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Discover How a Small Podcast is Powering Richard Mathews' Fast Growing Business
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Liana Ling: Welcome back, and I am so excited to welcome Richard Matthews here. Hey, Richard. Thank you for stopping by today.
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Richard Matthews: Awesome. Glad to be here. Liana, I always love being on the phone with you. Whether or not we're recording it or just in our own little masterminds or whatever we're doing, you're always a pleasure to be around and to talk to, and I've literally learned a ton from you over the years, so I'm excited to be here.
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Liana Ling: All right. And, I mean, we have been really good friends for a number of years, and every time I talk with you, I always learned something. Even before now, were just chatting. You shared with me some things that I had no idea about, so I said, okay, I got a press record. Let's do this. Let's dive in. By the way, Richard is a chronic rule breaker, so I'll probably have him back here a couple of different times. There's a lot we can learn from him. Today I wanted to focus on the interesting things that Richard is doing with his podcast. So, first of all, can you give us the background? Just let us know what's your podcast about so we get the context, and then we can dive into how it is basically doing the complete opposite of what everybody else is doing.
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Richard Matthews: Absolutely. Yeah. My podcast is called The Hero Show, and the purpose of the show is to change the cultural narrative we have about entrepreneurs being the quintessential villain in all of our stories and to change that to entrepreneurs being the heroes, which is more in line with what actual reality is. For whatever reason, if you look at any of our pop cultural narratives and kids TV shows, books, even some of the new movies that came out over the holidays this last couple of weeks, I watched many of them. 99 times out of 100, the villain is always some variation of entrepreneur spills oil and ducks for money. Right. I've always hated that narrative, and it makes a lot of entrepreneurs like yourself and myself and lots of people that I've interviewed have negative associations with the value we're trying to bring to the world and negative associations with profit.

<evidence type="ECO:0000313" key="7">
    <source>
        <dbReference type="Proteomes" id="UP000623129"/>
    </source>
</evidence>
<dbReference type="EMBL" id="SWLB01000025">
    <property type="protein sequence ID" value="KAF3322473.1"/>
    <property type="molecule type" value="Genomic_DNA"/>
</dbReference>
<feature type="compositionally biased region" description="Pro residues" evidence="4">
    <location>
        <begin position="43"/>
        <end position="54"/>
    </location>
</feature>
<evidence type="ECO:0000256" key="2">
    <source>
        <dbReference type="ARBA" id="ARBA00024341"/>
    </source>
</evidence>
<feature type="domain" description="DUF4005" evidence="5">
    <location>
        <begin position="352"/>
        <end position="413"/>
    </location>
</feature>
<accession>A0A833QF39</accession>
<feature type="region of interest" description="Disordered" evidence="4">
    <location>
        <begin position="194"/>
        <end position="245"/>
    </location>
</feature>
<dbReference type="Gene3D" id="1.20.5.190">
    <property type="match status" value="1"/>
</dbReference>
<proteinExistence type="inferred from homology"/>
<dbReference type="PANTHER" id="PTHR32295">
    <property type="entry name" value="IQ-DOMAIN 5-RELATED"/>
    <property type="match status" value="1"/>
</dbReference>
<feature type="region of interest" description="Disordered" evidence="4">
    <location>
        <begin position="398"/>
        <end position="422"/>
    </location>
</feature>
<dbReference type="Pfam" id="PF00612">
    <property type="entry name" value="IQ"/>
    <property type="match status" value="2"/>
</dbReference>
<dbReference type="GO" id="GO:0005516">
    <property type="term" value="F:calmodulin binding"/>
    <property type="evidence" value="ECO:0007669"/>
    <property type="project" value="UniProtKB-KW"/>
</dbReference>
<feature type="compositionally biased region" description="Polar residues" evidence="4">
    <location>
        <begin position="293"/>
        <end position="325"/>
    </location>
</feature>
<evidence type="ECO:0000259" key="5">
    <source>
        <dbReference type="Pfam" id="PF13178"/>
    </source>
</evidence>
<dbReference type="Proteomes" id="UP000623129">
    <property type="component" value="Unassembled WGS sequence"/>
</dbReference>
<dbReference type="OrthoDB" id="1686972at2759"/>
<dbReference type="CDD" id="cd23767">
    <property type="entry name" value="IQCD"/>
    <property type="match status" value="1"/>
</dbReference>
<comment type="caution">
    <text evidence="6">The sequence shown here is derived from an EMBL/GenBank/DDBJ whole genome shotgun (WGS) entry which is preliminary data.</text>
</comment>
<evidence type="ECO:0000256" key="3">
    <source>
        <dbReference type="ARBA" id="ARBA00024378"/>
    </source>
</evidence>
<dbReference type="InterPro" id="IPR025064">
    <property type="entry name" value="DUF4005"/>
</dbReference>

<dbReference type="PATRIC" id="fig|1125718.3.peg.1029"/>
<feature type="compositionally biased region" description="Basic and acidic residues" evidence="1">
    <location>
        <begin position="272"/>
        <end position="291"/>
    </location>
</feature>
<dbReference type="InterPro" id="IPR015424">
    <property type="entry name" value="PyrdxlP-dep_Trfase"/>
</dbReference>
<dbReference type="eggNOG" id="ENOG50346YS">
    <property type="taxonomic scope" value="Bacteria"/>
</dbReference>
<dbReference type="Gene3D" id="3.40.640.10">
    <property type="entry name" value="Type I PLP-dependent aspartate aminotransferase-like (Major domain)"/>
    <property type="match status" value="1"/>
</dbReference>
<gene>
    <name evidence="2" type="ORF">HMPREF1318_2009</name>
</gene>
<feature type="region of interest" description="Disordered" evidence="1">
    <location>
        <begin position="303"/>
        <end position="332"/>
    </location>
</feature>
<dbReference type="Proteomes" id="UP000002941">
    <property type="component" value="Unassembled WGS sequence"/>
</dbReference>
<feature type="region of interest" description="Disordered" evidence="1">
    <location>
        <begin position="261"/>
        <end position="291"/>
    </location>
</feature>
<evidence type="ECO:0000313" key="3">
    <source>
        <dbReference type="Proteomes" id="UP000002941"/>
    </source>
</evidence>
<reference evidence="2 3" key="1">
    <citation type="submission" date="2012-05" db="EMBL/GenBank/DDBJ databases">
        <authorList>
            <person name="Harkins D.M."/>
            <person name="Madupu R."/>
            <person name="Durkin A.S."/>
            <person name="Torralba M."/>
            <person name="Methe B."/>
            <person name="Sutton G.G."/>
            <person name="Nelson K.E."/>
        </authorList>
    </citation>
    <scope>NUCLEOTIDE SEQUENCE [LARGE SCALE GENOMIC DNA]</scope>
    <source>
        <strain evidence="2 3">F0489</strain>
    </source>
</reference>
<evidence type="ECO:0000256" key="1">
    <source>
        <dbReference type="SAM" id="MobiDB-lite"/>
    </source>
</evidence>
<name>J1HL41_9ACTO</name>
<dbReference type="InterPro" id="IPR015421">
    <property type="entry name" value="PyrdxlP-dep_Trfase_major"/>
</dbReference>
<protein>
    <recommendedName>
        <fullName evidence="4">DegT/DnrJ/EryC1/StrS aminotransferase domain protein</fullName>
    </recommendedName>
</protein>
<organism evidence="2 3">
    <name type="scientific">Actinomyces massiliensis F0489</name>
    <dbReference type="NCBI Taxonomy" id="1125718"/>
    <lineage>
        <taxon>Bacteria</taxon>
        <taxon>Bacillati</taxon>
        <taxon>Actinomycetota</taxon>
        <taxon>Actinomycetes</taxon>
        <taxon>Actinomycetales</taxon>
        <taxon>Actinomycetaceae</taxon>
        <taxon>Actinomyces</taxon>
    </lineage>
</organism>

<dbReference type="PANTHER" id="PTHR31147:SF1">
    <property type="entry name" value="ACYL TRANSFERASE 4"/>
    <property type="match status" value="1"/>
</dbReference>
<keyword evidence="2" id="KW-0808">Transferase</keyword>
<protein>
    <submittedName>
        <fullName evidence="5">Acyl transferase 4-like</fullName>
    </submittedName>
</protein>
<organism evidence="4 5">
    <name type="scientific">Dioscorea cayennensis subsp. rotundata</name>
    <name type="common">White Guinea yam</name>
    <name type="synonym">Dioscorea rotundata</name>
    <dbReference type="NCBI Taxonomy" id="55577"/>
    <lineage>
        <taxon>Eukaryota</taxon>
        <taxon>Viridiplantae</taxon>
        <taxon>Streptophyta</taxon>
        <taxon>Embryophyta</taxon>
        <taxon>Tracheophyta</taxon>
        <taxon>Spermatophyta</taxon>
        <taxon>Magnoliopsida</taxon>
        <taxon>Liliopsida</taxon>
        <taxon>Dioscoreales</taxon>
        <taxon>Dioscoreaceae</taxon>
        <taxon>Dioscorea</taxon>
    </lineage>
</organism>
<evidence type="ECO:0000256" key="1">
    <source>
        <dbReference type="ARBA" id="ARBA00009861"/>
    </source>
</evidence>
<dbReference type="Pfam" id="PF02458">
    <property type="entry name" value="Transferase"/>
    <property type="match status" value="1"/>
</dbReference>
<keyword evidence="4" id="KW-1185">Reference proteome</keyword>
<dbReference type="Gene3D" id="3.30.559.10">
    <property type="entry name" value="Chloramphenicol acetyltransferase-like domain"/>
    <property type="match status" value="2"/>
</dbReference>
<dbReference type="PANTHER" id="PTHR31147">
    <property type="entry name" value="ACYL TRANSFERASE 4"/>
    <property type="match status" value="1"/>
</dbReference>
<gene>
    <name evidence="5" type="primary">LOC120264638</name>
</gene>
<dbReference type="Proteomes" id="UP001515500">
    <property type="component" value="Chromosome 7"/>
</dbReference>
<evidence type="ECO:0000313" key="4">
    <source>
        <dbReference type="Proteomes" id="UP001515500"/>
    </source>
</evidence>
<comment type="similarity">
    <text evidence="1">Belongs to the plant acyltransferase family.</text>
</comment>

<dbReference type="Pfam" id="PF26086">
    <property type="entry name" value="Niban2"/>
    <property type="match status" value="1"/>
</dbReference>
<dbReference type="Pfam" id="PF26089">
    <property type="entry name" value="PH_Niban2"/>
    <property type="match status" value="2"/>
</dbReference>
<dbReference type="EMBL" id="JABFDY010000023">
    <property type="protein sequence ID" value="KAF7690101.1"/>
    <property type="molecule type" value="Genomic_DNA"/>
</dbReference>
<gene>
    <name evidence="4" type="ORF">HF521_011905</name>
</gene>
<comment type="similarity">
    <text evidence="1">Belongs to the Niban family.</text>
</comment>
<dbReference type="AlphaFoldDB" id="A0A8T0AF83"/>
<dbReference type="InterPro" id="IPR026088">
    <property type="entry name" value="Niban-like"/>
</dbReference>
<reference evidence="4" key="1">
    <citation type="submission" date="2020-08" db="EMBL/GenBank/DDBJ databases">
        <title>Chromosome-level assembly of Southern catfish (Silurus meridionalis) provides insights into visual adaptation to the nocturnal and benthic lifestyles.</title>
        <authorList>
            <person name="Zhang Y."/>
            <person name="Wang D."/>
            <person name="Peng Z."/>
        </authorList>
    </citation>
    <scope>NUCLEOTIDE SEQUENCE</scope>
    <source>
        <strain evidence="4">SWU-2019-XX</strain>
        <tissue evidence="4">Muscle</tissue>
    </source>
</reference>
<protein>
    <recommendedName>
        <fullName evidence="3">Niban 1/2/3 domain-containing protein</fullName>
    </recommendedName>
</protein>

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Richard Matthews: I think that if we're really going to change the world in a positive way, we need to change that cultural narrative that entrepreneurs are actually heroes. We tell stories of entrepreneurs, and we tell their stories as if they were a comic book superhero. We've been doing that for a little over 220 episodes now, and it has been a tremendous value to my life and to my business, despite us breaking a lot of the rules on how you're supposed to do podcasting.
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Liana Ling: Well, what's the name of the show? It's the Hero Show. Right?
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Richard Matthews: Hero Show. Yeah.
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Liana Ling: Okay, and where do you broadcast it?
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Richard Matthews: So, we broadcast a hero show on YouTube, and we broadcast a Hero show on the podcast networks. So those are the two main places. Then, of course, we have smaller bits that go everywhere 365 days a year. All the major social media platforms have clips and stuff that go to Instagram. And we're starting TikTok. And what are the other ones? LinkedIn and Facebook and all the major social media platforms. Twitter. There's little pieces of the content that goes out every day.
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Liana Ling: This is I want you to share with us how this podcast has changed your life and your business, because this is what to me is so impressive about what you're doing. What's been the impact of this podcast?
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Richard Matthews: It's really interesting, right? There's a number of really important impacts. The first one was that my desire to build the podcast for the story that it tells, led me to build the push button podcast agency that runs it. This is partially the fault of you guys in my Mastermind, but I knew I wanted to tell this story and I was really struggling to tell this story because doing the actual work of a podcast, all the stuff that you're done after you hit the Stop Record button, it's really difficult. I built push button podcasts as a service for myself. It wasn't called push button podcast when I did it. I built it as a service myself so I could go from struggling to get our first three episodes live to over the following year. After we built the push button podcast, getting 80 episodes live and having stuff published every single week and then doubling our production through the pandemic and everything, it was really about building the company behind it, the push button podcast that publishes it.
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Richard Matthews: Building it allowed me to get my story out. The result of it has been really interesting, right, because we're 220 episodes in to the podcast now. It's been out for several years. My goal was never to attract an audience with the Hero show. My goal was always to change the story of the people I was inviting on. That was my goal. Right? The podcast is for my guests, for them to look at their life and their business differently than they did before they talked to me. So, as a result, because I'm not focusing on building an audience, I don't have a huge audience. The audience is maybe 200 and 5300 people over the last couple of years, which is not a success or a failure in that regard. It's just not something I focused on. I don't particularly care because it's doing its job, which is to have an impact on the people that I invite on.